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Spokane, Washington  Est. May 19, 1883

Wildfires continue to burn through Texas Panhandle as one blaze grows to 500,000 acres

A wildfire in Hutchinson County grew to an estimated 500,000 acres as of Wednesday. Feb. 28. 2024    ( Texas A&M Forest Service/TNS)
By Lana Ferguson The Dallas Morning News The Dallas Morning News

Wildfires continued to burn Wednesday through portions of the Texas Panhandle as hot and dry conditions were expected to persist, and one of the largest fires grew to half a million acres.

Multiple evacuations were ordered and Gov. Greg Abbott issued a disaster declaration Tuesday for 60 counties as emergency crews attempted to contain the fires. The declaration allowed for state resources to be deployed to areas fighting the fires.

One of the largest fires crews have been battling has been named the “Smokehouse Creek Fire” in Hutchinson County, according to the Texas A&M Forest Service. The blaze began Monday.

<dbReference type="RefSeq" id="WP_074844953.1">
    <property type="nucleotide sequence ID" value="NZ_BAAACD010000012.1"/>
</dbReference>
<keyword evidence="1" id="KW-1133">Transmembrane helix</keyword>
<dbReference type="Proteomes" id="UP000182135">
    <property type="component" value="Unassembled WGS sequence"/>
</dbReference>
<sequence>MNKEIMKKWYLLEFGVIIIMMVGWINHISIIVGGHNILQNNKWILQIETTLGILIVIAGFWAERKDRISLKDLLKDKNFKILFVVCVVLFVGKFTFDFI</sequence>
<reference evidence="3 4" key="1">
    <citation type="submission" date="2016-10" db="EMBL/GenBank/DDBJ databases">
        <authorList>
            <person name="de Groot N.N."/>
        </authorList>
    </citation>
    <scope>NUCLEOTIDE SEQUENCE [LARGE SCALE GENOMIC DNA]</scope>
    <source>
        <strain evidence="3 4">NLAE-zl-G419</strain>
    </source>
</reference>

As of 7:30 a.m. Wednesday, the fire was an estimated 500,000 acres and 0% contained, according to the service, meaning the fire about doubled in size in roughly 14 hours.

“Fire behavior has moderated with decreased winds, but it is still actively burning,” a post on X, formerly known as Twitter, said.

Evacuations had begun in towns including Canadian and Glazier.

The “Windy Deuce Fire” in Moore County, which was estimated to be 38,000 acres and 20% contained as of 10 p.m. Tuesday.

The was the second wildfire in the county in recent days, according to the service. Another fire which grew to about 4,000 acres was 100% contain.

This fire prompted evacuations of Double Diamond, Arrowhead Addition, Maverick Village, Alibates, McBride, Mullinaw and Harbor Bay as it shut down Texas State Highway 136 on both sides of towns.

The 30,000-acre “Grape Vine Creek Fire” in Gray County was estimated to be 60% contained as of 10:20 p.m. Tuesday. A voluntary evacuation order for in and around Pampa was lifted Tuesday night.